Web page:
Arthritis & Rheumatism, Volume 62,
November 2010 Abstract Supplement

Abstracts of the American College of
Rheumatology/Association of Rheumatology Health Professionals
Annual Scientific Meeting
Atlanta, Georgia November 6-11, 2010.

Polyautoimmunity and Autoimmune Aggregation in Rheumatoid Arthritis.

Rojas-Villarraga1,  Adriana, Cifuentes3,  Ricardo A., Botello-Corzo3,  Diana, Iglesias-Gamarra4,  Antonio, Mantilla5,  Ruben D., Anaya2,  Juan-Manuel

Center for Autoimmune Diseases Research (CREA), Universidad del Rosario
CREA, Universidad del Rosario, Bogota, Colombia
CREA, Universidad del Rosario
Rheumatology Unit, Universidad Nacional
Riesgo de Fractura-CAYRE IPS


Characterization of the extent to which particular combinations of autoimmune diseases occur in excess of what could be expected as a result of chance may offer new insights into possible common pathophysiological mechanisms. The goal of this study was to investigate the spectrum of polyautoimmunity [i.e. autoimmune diseases (Ads) co-occurring within patients], familial autoimmunity (i.e. diverse Ads co-occurring within families) and aggregation in patients with rheumatoid arthritis (RA).


This was a cross-sectional study in which 304 consecutive patients with RA (ACR criteria) and their nuclear families were included. The history of 23 Ads was investigated. A multivariate logistic regression analysis was performed in a search for risk factors that were significantly associated with the presence of polyautoimmunity. Aggregation (lR) was obtained by the ratio between the prevalence of Ads in relatives and the current prevalence of Ads in the general population.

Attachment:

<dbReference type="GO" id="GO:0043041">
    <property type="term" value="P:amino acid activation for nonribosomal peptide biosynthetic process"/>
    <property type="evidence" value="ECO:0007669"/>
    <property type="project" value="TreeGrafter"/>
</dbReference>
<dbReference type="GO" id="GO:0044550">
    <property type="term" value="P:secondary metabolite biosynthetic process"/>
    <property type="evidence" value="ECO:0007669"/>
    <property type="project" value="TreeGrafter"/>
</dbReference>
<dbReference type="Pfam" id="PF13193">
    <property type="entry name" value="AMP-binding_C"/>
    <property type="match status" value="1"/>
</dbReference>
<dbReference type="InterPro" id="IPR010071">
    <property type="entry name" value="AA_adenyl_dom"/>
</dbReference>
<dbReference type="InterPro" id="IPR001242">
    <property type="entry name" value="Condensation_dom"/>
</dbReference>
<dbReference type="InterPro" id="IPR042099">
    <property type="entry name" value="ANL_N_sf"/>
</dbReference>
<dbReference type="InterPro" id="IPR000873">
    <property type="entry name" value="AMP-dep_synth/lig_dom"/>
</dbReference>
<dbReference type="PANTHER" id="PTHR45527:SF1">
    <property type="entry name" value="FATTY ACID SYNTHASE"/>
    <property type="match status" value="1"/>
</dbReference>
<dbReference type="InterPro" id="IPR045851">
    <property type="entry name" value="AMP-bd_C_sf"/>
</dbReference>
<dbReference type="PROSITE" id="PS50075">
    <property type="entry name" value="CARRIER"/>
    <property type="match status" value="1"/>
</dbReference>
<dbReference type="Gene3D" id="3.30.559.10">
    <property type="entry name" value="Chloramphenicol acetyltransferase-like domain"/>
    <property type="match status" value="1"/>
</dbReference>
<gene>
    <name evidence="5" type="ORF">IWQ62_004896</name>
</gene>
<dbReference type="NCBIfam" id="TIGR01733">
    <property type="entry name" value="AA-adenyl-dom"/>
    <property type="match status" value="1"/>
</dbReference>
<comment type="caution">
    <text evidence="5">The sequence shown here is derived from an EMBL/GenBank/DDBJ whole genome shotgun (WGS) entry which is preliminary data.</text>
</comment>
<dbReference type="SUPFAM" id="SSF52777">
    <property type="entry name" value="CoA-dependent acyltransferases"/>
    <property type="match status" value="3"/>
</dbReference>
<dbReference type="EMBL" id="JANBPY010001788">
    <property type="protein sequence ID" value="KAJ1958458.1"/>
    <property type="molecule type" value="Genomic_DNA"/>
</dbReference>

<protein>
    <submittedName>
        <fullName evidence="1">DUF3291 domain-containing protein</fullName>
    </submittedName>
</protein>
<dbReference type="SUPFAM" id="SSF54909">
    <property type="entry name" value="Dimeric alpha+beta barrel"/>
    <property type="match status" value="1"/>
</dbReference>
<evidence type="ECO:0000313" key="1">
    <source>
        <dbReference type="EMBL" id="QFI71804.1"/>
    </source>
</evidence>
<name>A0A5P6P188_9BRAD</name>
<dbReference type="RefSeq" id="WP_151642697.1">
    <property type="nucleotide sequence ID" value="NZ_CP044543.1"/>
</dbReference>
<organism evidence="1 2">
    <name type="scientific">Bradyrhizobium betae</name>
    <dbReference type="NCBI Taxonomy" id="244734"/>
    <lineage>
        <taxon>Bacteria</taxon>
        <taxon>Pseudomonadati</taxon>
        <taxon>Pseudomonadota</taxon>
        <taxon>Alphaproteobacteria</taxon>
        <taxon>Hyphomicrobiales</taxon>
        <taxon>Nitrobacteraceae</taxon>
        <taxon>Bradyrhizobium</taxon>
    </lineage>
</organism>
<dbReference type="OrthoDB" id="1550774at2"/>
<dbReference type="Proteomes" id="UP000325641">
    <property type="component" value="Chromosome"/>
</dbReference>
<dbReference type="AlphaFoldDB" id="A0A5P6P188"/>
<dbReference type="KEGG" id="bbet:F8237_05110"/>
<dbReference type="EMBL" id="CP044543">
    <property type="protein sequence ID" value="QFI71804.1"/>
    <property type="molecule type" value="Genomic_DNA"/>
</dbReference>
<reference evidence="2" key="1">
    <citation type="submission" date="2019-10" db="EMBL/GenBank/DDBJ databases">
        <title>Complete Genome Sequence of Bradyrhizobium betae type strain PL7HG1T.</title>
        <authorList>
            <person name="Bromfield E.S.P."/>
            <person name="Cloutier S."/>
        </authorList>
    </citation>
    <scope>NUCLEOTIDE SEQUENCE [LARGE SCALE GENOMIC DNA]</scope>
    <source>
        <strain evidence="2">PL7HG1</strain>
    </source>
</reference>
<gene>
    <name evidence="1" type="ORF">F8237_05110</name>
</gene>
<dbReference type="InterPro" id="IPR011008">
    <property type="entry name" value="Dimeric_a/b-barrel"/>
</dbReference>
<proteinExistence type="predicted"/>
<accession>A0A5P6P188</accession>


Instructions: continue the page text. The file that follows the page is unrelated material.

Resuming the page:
There were 98 (32.3%) patients presenting with at least one other AD. A total of 116 Ads were observed in patients of which the most frequent were autoimmune thyroid disease (AITD), Sjögren's syndrome (SS) and antiphospholipid syndrome (APS), registered in 64 (21.1%), 36 (11.8%) and 8 (2.6%) cases respectively. Of the patients with polyautoimmunity, 16 (16.3%) presented with multiple autoimmune syndrome (i.e., two or more Ads in addition to RA). Female gender (AOR: 2.8, 95%CI:1.22–6.31), cardiovascular disease (AOR: 2.2, 95%CI: 1.17–3.94) and the presence of antinuclear antibodies (AOR: 2.0, 95%CI: 1.08–3.84) were risk factors for polyautoimmunity. Seventy-three families (24%) had at least one first degree relative (FDR) with an AD. Of the 571 FDR in these 73 families, 145 (25%) had one or more AD. The most frequent Ads registered in FDR were AITD (9.5%), RA (4%) and systemic lupus erythematosus (1.4%), with a lR of 3.5, 8 and 7 respectively.


Polyautoimmunity and familial autoimmunity are frequent in RA and influenced by clinical and immunological features. These findings support the hypothesis that clinically different autoimmune phenotypes might share common susceptibility variants.

To cite this abstract, please use the following information:
Rojas-Villarraga, Adriana, Cifuentes, Ricardo A., Botello-Corzo, Diana, Iglesias-Gamarra, Antonio, Mantilla, Ruben D., Anaya, Juan-Manuel; Polyautoimmunity and Autoimmune Aggregation in Rheumatoid Arthritis. [abstract]. Arthritis Rheum 2010;62 Suppl 10 :1048
DOI: 10.1002/art.28815

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